Unfortunatley I can't recall much about the track to Dilli Village other than it was difficult to follow in the first couple of kilometres and I remember thinking that QPWS could have done a better job of maintaining it. There is an amazing sand blow about half way to Dilli Village, which is worth unshouldering your gear to climb up and have a look. I wouldn't recommend taking your pack with you, but at the same time, don't leave it unattended for long incase wildlife gets into it, but then, who really knows if that would happen. I've been going to Fraser all my life and wildlife has NEVER gotten into anything of mine nor have I EVER been menaced by a dingo. I don't think this blow is accessible by vehicle.

Dilli Village is run by the University of the Sunshine Coast. It's awesome! You'll have to book prior to arrival and it's about $15/night from memory. There is tonnes of grass to camp on, a BBQ, they'll give you a fire ring and fire wood if you want it and there are hot showers that have soap, shampoo and conditioner dispensers in them. There's a cool little water hole and the beach is right at the front. I thought I could get rid of more rubbish here, but there weren't any bins, so I offloaded it to some vehicle-based campers who said they'd dump it in the big bin along the beach aways.

The track to Jabiru Swamp is actually a QPWS access road, so the walking is a little difficult due to vehicles using the track and turning the sand up. Hiking poles are really pretty essential for this section (or two big sturdy sticks) because it's so sandy and hilly. Also, there are couple of creeks to cross, which have rocks in them and the poles help you keep your balance while you walk across the water because there is no other way around.

The campsite is remote and as a result, it's pretty poorly maintained. I had to use my pocket knife to cut away vegetation so I had somewhere to put my tent. Some of the lockers were broken and had filled with water. It was a pretty cool spot though because I knew it was really and truly in the guts of nowhere. There is a water point about 700m before the campsite on the RHS. It's only a small gap in the trees to flowing water below.

The walk out to Hook Point is just a continuation of the service road along the swamp. I walked along the road to the barge rather than straight down the hill. It was too overgrown.

 

 

 

A detailed description of the walk!

Permits/Costs

Do you need any permits? What's the cost?

Camping permits are required from QPWS. You will also need to prebook at Dilli Village and prebook the barges at Hervey Bay and Inskip Point.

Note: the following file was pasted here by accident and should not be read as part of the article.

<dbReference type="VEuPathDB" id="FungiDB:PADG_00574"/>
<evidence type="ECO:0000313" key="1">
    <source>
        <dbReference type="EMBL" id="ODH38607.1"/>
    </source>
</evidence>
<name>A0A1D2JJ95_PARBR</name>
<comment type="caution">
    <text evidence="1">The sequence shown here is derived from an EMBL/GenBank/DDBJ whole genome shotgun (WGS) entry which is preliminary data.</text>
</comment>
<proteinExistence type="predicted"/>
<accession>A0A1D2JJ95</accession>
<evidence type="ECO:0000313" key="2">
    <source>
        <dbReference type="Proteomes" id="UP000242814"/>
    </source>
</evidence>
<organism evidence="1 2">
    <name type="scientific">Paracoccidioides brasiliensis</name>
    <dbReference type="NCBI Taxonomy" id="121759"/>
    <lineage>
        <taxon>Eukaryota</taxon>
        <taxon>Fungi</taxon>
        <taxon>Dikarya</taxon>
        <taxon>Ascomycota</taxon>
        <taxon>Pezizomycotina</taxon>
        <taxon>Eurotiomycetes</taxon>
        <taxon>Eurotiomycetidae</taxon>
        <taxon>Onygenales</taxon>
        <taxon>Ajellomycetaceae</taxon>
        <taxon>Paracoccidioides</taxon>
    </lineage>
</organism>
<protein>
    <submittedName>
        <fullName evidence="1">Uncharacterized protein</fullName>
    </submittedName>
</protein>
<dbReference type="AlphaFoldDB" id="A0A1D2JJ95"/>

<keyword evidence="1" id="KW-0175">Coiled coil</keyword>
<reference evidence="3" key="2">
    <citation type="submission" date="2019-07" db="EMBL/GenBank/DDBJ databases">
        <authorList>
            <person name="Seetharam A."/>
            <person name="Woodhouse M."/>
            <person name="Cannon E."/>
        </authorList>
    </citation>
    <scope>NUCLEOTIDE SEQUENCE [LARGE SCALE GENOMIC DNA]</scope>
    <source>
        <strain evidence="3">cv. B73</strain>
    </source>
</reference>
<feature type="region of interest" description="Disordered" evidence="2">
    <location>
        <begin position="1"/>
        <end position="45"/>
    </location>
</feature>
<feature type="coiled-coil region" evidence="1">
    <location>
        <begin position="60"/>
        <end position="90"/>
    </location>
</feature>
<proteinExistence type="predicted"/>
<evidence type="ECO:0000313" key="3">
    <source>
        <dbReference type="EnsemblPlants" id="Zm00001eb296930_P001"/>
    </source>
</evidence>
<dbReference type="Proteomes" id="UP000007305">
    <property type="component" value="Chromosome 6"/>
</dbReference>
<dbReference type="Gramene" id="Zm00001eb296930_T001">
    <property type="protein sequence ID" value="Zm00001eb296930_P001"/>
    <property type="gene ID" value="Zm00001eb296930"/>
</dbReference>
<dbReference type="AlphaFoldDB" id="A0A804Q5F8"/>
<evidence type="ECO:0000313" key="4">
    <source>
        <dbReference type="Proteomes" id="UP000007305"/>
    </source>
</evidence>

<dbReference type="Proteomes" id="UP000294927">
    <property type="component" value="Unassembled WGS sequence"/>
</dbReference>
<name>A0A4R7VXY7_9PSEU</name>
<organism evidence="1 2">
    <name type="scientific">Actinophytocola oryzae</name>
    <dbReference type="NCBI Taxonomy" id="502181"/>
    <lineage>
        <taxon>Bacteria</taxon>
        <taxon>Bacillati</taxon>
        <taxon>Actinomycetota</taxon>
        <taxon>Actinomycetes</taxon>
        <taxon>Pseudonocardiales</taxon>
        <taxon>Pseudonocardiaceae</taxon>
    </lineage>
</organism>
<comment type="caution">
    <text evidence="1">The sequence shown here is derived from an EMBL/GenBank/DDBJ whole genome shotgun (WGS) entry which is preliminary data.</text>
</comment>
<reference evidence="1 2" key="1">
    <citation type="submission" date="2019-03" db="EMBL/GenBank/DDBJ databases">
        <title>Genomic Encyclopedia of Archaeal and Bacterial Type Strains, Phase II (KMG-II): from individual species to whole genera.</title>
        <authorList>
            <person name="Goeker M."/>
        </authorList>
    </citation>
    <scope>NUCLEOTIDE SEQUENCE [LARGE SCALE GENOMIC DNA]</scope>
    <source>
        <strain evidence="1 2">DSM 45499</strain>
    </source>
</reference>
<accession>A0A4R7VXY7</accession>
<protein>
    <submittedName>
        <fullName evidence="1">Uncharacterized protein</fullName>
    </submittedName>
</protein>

Other References

How can I find more info? Any guide books?

Comments

Dilly village to happy valley 4 days solo

Day 1 dilly - benaroon (fenced) - lake benaroon (not fenced) 13.5km 3hr 45min, steep and soft start than mostly flat, lots of variety forest

Day 2 benaroon - central - mckenzie( fenced) - wabby (not fenced) 26.1km 7hr 45min, mostly flat with climb to wabby, lots of variety places/forest

Day 3 wabby - badajala sandblow - giant tallowwood(3.6m diameter) - giants (not fenced) 21.3km 6hr 45min half steep half flat, lots of same giant trees, hard soft climb to sandblow great for lunch

Day 4 giants - petries historical camp - garawongera (not fenced)- happy 20.8km5hr 15min, mostly flat till about 1km from garawongera - happy steep(mostly down) and soft, different forests
not advised to go from happy to garawongera
Pub at happy great way to finish off

Total km 81.7km, 23hr 30mins, avg 3.5km/hr

Would do again but only dilly to wabby via mckenzie as second half to many kms with little to see.
Note was solo and decent fitness level, all times are camp to camp including stops, lunch, pictures, had personal vehical drop and pick ups

scott turnbull on 31 Aug, 2018

One of my favourite hikes. We just did 4 nights because I was with my 3 kids and didn't want to overdo their first big hike. We caught the barge to Wangoolba Creek, then hiked to Central, did day hike to Lake McKenzie/Basin, then headed south past lakes to Boomanjin for overnight, then to Dilli (hot showers!!) and then out through Hook Point. We all loved the experience.

Take a Hike on Oct, 2017

I did this 75km + hike by myself. I really enjoyed it.

Jen on 9 Jun, 2015

Where

Click here to load this map.

Nearby Walks

Done this walk?

This walk has been ticked 3 times

Aussie Bushwalking can keep track of your bushwalks.

Login/signup to tick this walk off.

Tick walks to keep track of where you've been. You must Login to tick walks. Accounts are 100% free so sign up if you don't have one.